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The lethal effect of some benzimidazoles on Taenia hydatigena infections in dogs have been compared. Fenbendazole, parbendazole and oxibendazole were more effective than cambendazole and thiabendazole, while coarsely ground mebendazole did not differ significantly from any of them.
The development of cestocidal compounds has generally been neglected. Cobbold (1872) in a series of lectures to medical students gave the most important remedies as male fern, kousso, kamala, turpentine, pumpkin seeds, and pomegranate root bark. Powdered areca nut was acknowledged to be of value but lost strength quickly after crushing. In 1963, Standen listed some of these remedies as still being used in veterinary and human medicine; since then, advances have been more rapid, and none of those listed by Standen for veterinary use is now recommended.
Adult and larval stages of tapeworms occur in domesticated animals throughout the world. However, the economic importance of cestode infections is generally less than that of nematodes and trematodes and the development of compounds effective against cestodes has been neglected until relatively recently. The major economic impact of cestode infections derives from the condemnation of infected livestock carcasses or offal for human consumption rather than through the direct effects of adult or larval stages upon the health of animals. Losses due to condemnation are more difficult to quantitate than the more overt disease or production losses occasioned by other parasites. The public health significance of some adult and larval stages of tapeworms of domesticated animals has probably provided the major impetus for development of new cestocidal drugs.
Birds were obtained from a commercial broiler operation where birds were naturally infected with Raillietina cesticillus at an incidence of 40%. Fenbendazole was added to the diet for six consecutive days at 30, 60, 120 or 180 mg/kg or at 60 or 120 mg/kg for 3 days. Birds were necropsied over a 3-day period beginning 4 days after fenbendazole withdrawal. Anthelmintic efficacies for the 6-day regimens of fenbendazole at the dietary rates of 30, 60, 120 and 180 mg/kg were 76, 73, 77 and 95%, respectively. In regard to the 3-day regimens of fenbendazole, efficacies were 48 and 51% for the 60 and 120 mg/kg diets, respectively. Fenbendazole did not affect the palatability of the diet nor induced any adverse effects.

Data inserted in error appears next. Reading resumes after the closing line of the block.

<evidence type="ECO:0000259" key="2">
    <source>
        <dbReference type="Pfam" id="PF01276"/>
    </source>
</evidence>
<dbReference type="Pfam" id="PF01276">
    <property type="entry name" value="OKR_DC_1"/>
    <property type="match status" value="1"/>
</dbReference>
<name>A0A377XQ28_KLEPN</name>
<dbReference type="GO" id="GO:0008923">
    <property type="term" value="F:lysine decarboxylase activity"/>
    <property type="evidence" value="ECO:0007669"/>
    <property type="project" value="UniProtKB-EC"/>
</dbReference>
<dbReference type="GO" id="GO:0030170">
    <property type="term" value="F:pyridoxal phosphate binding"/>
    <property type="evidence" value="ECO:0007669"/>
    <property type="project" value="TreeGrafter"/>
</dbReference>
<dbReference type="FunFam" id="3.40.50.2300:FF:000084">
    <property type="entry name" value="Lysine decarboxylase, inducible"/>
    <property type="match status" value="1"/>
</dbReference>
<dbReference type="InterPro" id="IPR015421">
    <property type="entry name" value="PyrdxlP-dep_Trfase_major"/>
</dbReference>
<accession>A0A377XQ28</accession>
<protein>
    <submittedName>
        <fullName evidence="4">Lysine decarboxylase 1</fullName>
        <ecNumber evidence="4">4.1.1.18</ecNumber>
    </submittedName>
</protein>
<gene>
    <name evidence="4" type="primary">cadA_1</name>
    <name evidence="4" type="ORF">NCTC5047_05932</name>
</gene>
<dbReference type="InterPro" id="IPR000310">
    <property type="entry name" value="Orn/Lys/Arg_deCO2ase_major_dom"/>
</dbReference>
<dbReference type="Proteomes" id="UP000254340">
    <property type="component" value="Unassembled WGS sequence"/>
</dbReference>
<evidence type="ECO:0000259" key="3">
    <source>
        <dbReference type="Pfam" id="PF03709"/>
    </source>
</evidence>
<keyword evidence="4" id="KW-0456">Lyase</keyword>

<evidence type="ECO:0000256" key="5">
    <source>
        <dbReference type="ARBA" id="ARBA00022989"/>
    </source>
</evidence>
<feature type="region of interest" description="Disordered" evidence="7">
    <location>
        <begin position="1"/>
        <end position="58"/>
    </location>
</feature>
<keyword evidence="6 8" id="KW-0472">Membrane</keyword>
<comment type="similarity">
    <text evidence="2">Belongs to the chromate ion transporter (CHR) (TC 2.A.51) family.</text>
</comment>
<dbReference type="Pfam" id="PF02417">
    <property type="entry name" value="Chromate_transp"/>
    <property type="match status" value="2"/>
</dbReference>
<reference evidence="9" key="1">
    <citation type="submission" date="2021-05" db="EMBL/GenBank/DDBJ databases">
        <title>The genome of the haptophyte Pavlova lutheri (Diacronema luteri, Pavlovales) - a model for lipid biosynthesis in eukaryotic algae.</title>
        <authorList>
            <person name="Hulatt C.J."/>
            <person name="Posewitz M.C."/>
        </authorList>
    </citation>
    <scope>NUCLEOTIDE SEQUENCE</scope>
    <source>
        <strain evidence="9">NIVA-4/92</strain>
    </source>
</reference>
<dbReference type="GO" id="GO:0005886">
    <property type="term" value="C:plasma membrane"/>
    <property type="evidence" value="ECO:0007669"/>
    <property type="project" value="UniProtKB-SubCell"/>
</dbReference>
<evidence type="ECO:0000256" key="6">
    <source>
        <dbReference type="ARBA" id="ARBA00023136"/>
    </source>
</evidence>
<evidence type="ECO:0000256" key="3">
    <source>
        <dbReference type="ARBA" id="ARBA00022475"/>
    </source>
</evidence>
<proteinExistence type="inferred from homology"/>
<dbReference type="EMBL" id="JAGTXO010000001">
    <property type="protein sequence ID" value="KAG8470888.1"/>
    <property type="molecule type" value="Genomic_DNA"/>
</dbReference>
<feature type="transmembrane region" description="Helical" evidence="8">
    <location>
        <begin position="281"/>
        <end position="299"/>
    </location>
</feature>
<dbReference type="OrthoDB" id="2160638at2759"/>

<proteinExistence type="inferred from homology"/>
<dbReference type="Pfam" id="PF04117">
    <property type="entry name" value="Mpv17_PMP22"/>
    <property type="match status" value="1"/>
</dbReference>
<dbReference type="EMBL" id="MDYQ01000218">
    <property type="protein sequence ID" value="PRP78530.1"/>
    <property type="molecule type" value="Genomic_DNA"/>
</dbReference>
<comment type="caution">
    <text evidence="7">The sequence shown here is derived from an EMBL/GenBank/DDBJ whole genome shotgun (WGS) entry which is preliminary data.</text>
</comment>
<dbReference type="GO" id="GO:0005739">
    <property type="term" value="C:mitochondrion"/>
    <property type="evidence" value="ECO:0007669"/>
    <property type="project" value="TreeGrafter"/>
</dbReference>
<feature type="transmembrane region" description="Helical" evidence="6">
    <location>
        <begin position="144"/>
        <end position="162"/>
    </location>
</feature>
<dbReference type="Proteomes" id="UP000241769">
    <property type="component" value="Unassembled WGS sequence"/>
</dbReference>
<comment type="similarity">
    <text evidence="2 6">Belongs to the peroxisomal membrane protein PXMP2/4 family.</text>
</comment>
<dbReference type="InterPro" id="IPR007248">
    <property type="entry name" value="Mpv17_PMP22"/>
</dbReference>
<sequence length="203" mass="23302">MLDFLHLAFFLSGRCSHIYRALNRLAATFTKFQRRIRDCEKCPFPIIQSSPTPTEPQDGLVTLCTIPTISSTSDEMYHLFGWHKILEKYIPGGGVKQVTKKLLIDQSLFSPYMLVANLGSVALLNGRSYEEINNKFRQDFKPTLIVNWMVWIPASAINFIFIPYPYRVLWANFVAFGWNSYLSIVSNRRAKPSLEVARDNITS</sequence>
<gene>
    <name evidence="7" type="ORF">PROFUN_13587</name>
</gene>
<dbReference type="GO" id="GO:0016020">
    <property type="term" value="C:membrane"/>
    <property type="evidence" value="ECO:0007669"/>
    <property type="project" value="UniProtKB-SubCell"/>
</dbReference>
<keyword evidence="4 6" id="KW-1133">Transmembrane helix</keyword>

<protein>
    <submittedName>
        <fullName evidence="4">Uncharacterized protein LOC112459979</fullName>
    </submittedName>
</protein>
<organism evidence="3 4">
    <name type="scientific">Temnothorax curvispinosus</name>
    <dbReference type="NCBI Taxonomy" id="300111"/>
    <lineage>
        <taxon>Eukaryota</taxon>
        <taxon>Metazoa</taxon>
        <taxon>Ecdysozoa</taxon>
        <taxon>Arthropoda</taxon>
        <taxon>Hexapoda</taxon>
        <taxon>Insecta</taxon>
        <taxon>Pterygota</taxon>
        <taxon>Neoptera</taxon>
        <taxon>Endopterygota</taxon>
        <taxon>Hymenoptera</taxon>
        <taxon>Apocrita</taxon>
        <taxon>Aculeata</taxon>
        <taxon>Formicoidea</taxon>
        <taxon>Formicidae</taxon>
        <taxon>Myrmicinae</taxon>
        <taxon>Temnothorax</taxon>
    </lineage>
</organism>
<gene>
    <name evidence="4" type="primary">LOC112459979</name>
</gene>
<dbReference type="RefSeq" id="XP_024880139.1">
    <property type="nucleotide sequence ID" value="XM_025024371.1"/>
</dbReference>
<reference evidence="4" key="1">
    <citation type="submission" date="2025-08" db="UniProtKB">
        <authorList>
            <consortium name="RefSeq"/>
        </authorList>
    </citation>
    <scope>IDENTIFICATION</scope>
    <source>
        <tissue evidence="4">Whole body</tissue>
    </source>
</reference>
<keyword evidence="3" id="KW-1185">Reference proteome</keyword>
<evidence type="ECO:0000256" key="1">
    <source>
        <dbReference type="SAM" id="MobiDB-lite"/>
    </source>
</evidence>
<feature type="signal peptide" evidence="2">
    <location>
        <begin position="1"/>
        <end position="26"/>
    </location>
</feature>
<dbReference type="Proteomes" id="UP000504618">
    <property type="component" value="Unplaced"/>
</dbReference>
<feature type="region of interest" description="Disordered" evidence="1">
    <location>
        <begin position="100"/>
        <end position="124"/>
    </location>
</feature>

Micronised mebendazole has been shown to have anthelmintic activity against Fasciola hepatica in rats and sheep. Activity is higher against non-egg-producing F. hepatica in bile ducts than against the migrating larval stages. Parbendazole, cambendazole and thiabendazole have been shown to be much less active, or devoid of activity, against mature and immature F. hepatica in rats, at elevated dose rates.Reasons for the differences, in terms of molecular structure, are briefly discussed and the pitfalls of structure/activity analyses are considered.
This chapter discusses the mebendazole and related anthelmintics. Ascaris lumbribcoides has been estimated to infect one-quarter of the world's population. In a review on costs, prevalence, and approaches for control of Ascaris infection in Kenya, Stephenson et al. collected evidence indicating that even light Ascaris infections may have detrimental effects on the growth of undernourished “preschool” children. These authors proved that it is simply not true that Ascaris infection is harmless in most cases as often considered by other investigators. Ascariasis is linked not only to poor growth and protein-caloric malnutrition but also to malabsorption of macronutrients and vitamin A. Ascaris affects the growth of pigs. Spindler (1947) artificially infected pigs with Ascaris suum eggs and determined 126 days later the weight increase in both infected and uninfected animals. A negative correlation was found between the number of Ascaris and weight increase.
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